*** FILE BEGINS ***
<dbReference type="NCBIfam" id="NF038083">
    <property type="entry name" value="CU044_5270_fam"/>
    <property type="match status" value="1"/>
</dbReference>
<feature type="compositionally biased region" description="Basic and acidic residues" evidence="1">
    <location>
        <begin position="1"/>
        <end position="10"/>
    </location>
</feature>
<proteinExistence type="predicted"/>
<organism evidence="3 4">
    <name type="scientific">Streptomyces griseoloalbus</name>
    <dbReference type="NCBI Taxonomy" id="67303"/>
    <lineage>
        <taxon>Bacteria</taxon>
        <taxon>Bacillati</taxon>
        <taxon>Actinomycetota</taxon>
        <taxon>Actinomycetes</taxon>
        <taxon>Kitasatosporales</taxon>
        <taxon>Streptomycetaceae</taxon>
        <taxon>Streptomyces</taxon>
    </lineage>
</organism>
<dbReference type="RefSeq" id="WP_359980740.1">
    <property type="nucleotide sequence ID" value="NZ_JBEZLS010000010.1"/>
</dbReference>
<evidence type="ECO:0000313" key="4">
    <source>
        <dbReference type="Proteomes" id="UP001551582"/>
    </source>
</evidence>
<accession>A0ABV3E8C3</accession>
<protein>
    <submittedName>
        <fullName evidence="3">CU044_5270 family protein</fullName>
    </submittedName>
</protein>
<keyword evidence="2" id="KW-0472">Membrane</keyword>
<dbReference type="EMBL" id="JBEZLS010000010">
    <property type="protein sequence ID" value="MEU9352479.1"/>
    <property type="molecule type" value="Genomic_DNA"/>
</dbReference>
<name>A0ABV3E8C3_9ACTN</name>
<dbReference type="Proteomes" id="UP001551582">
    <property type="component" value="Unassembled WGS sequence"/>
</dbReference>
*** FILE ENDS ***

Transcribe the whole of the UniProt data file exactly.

<dbReference type="NCBIfam" id="NF038083">
    <property type="entry name" value="CU044_5270_fam"/>
    <property type="match status" value="1"/>
</dbReference>
<feature type="compositionally biased region" description="Basic and acidic residues" evidence="1">
    <location>
        <begin position="1"/>
        <end position="10"/>
    </location>
</feature>
<proteinExistence type="predicted"/>
<organism evidence="3 4">
    <name type="scientific">Streptomyces griseoloalbus</name>
    <dbReference type="NCBI Taxonomy" id="67303"/>
    <lineage>
        <taxon>Bacteria</taxon>
        <taxon>Bacillati</taxon>
        <taxon>Actinomycetota</taxon>
        <taxon>Actinomycetes</taxon>
        <taxon>Kitasatosporales</taxon>
        <taxon>Streptomycetaceae</taxon>
        <taxon>Streptomyces</taxon>
    </lineage>
</organism>
<dbReference type="RefSeq" id="WP_359980740.1">
    <property type="nucleotide sequence ID" value="NZ_JBEZLS010000010.1"/>
</dbReference>
<evidence type="ECO:0000313" key="4">
    <source>
        <dbReference type="Proteomes" id="UP001551582"/>
    </source>
</evidence>
<accession>A0ABV3E8C3</accession>
<protein>
    <submittedName>
        <fullName evidence="3">CU044_5270 family protein</fullName>
    </submittedName>
</protein>
<keyword evidence="2" id="KW-0472">Membrane</keyword>
<dbReference type="EMBL" id="JBEZLS010000010">
    <property type="protein sequence ID" value="MEU9352479.1"/>
    <property type="molecule type" value="Genomic_DNA"/>
</dbReference>
<name>A0ABV3E8C3_9ACTN</name>
<dbReference type="Proteomes" id="UP001551582">
    <property type="component" value="Unassembled WGS sequence"/>
</dbReference>